And besides, it wasn’t for him anyway. It was for the synagogue. So why would he express appreciation? As she considered this, a group of people walked through the courtyard, interrupting their gaze. By the time the group passed by, the rabbi had looked away.
So, she stepped forward. She tried to ignore her aching joints as she stood waiting her turn to enter the synagogue and deposit her meager pittance into the collection tin. She heard the full bodied jangle as those ahead of her emptied the contents of their purses. Still she did not flinch, only carefully stepping closer during each pause between jangles.
At last, her turn came. She had pulled her two small coins out in readiness a few paces back and now clutched them in her gnarled hand. She approached the collection tin, lifted her unsteady hand, and dropped the coins in with the tiniest “tink-tink.” Then, as quietly as she had come, she walked inside to worship.
Outside in the courtyard, the strange rabbi leaned over towards his friends. He motioned towards the hunched over figure disappearing into the sanctuary. He said, “The truth is that this poor widow gave more to the collection than all the others put together. All the others gave what they’ll never miss; she gave extravagantly what she couldn’t afford—she gave her all.” (Mark 12:43-44 MSG)
This account struck a chord deep within me a few months ago. It is a common enough topic of exhortation by preachers encouraging parishioners to give. But, somehow I understood the heart of this woman more deeply when I reconsidered it in a new light.
Yes, it can surely be applied to monetary giving. But, the thing that struck me was how utterly insignificant her two coins were to the treasury. They added next to no value to the bottom line. Yet, here, Jesus once again looks to the heart of the matter, and commends this woman’s two coins more than all the money in the treasury. He saw the heart from which she gave.
It feels like the fog of comparison culture has settled over us, applauding those who promote the virtue du jour. Social media jangles with judgment, but I think of this woman. She measured up to no one. She contributed less than what seemed worth contributing, let alone mentioning. Yet, her insignificant act remains indelibly recorded in the canon of scripture that has comforted and challenged humanity for the last 2000 years.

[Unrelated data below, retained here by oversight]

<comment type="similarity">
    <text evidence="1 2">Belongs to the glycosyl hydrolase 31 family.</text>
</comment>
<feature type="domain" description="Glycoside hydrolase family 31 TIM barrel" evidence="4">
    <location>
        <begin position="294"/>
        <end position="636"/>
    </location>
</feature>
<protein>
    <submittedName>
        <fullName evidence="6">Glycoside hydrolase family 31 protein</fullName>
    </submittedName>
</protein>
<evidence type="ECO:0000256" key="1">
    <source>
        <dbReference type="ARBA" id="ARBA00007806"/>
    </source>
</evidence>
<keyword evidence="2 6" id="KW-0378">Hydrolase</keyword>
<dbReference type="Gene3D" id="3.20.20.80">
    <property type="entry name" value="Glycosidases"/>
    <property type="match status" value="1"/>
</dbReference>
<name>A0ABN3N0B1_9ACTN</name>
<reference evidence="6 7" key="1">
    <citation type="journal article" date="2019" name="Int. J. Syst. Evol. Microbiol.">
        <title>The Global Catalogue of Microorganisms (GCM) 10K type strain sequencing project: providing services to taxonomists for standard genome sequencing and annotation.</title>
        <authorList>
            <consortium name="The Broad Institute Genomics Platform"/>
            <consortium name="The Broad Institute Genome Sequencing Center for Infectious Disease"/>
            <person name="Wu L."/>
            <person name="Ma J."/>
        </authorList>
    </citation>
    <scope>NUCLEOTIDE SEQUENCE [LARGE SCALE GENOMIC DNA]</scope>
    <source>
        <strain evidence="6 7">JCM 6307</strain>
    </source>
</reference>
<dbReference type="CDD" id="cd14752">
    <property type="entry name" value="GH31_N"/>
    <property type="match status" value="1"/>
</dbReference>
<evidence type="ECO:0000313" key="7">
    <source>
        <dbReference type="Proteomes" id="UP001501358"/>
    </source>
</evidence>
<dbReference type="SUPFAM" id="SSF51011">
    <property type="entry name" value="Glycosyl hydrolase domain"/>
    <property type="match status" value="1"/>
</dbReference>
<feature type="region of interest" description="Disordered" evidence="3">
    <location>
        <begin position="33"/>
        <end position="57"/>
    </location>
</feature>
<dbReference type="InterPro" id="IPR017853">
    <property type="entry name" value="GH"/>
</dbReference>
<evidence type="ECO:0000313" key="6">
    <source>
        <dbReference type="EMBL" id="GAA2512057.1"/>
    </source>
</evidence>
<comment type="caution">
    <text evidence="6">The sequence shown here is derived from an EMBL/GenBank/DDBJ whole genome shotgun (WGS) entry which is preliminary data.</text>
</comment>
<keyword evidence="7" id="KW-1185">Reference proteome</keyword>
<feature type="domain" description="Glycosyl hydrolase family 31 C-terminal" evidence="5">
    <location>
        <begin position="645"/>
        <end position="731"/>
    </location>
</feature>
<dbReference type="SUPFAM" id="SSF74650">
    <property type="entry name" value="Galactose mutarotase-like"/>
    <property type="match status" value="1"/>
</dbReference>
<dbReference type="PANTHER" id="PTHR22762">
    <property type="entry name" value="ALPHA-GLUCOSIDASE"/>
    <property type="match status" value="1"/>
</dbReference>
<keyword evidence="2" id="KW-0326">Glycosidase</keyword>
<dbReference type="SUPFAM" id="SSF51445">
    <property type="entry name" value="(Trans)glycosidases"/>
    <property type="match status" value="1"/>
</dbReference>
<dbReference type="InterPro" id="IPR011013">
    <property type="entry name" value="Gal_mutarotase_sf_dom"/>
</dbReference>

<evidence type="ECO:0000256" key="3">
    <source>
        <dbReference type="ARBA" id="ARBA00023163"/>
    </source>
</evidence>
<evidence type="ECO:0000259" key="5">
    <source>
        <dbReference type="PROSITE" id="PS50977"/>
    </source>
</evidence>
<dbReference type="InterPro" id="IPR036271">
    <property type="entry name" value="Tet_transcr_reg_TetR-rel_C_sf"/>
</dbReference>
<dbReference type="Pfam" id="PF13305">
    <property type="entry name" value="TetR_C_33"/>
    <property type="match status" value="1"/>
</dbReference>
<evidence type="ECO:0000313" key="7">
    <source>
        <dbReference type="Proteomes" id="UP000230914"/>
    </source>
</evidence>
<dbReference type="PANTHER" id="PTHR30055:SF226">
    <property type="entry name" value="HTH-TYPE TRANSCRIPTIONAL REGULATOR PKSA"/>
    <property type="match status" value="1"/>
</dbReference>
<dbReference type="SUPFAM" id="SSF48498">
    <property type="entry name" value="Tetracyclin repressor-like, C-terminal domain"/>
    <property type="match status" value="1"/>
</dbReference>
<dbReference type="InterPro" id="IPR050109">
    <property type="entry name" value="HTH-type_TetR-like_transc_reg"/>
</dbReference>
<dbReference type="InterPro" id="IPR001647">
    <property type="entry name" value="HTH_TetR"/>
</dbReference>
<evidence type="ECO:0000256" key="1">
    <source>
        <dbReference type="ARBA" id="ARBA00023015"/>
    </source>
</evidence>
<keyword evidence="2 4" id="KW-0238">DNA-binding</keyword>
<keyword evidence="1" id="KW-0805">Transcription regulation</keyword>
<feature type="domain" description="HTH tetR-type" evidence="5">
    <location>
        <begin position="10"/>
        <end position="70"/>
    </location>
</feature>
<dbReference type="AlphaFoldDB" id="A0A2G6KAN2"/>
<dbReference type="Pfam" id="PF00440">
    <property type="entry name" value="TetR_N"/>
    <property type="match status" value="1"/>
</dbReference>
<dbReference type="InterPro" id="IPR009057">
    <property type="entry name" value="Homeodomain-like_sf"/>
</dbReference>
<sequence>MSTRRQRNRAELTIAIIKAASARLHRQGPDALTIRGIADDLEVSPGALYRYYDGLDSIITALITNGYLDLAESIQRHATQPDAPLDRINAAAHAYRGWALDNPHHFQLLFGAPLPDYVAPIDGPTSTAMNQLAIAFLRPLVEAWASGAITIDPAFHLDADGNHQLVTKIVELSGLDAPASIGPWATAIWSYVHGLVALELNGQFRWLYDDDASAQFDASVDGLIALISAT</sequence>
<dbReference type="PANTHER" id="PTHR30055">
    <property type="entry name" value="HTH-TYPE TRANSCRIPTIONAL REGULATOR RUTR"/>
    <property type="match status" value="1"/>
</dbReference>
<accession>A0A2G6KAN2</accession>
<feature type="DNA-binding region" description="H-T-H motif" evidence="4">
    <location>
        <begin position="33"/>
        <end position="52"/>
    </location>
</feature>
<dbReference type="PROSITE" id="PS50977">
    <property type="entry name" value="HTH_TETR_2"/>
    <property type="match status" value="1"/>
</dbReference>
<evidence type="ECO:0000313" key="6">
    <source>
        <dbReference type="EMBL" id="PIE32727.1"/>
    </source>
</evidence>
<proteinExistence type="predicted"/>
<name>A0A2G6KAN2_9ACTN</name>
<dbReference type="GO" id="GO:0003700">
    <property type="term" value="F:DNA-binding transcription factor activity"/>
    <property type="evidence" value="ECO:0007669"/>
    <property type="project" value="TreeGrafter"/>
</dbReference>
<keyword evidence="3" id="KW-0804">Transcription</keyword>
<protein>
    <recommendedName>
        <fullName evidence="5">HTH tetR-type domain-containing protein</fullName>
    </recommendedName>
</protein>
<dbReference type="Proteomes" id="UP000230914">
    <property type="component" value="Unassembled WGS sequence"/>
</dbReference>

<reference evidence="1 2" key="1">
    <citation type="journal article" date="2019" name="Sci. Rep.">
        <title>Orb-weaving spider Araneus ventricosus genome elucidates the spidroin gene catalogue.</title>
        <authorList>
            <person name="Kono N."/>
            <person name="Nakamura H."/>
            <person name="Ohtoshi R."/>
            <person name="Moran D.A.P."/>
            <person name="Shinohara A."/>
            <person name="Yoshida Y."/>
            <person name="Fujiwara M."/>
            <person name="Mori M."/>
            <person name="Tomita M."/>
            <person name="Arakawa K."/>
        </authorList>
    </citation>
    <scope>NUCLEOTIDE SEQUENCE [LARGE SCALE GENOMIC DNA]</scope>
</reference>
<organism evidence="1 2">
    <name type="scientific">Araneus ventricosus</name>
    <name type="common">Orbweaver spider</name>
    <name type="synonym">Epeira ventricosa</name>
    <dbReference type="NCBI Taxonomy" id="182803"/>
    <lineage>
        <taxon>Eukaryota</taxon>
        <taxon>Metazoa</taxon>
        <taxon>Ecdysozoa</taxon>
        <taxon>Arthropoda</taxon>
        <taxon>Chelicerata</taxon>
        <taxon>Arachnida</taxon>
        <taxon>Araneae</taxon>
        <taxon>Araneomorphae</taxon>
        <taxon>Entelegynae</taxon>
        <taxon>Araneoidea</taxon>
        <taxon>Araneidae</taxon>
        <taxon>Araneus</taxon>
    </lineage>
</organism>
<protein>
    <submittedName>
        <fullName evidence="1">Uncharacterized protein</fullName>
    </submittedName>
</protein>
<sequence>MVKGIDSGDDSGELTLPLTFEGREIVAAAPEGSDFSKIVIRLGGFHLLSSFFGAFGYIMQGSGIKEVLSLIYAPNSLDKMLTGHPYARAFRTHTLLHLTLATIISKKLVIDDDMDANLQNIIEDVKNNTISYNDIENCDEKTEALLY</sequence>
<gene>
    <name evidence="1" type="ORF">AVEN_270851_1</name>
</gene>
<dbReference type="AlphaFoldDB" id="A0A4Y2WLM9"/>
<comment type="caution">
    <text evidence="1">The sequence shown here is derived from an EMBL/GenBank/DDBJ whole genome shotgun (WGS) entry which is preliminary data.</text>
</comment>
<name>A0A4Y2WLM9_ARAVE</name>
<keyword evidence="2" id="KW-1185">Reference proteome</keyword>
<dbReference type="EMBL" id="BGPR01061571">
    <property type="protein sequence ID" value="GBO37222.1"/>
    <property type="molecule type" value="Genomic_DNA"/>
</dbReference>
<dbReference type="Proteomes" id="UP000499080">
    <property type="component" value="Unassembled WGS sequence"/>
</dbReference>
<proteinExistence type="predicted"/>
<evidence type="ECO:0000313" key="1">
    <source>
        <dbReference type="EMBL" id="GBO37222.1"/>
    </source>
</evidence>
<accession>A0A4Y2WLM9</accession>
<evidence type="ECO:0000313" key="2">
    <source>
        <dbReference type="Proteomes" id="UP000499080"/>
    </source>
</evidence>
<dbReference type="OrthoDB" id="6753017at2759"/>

I want to learn from this woman. She didn’t compare her contribution to those of others or shrink back with insecurity. She kept her eyes on Jesus. Though her steps might have been feeble, she knew the audience she lived for. It was an audience of One. And when He looked at her, she heard not the jangling, but His grateful admiration.
This quilt came to life as I mulled over these thoughts in my heart. I pulled out some long hoarded fabrics I had been keeping for something special. It contains a combination of Amy Sinibaldi’s “Sonata,” Sarah Jane’s “Wee Wander,” and a good bit of blenders from my stash.
But, one of my favorite aspects of this quilt is that in order to finish it, I had to use what I had. No Amazon or online fabric dealers to turn to here. Yet, piece by piece, I managed to round up a backing, batting, and binding from what seemed like useless little bits. Mites, perhaps?
Interestingly, Jodi Godfrey of Tales of Cloth designed this quilt as one of her “Small Change” quilts, and only after I started stitching it did I realize the ironic connection to the two mites mentioned in this story. It seemed only fitting to call it “Two Mites,” as a figurative reminder to my heart of this unique story. A story only four verses long about a woman who gathered up what she had and gave it all.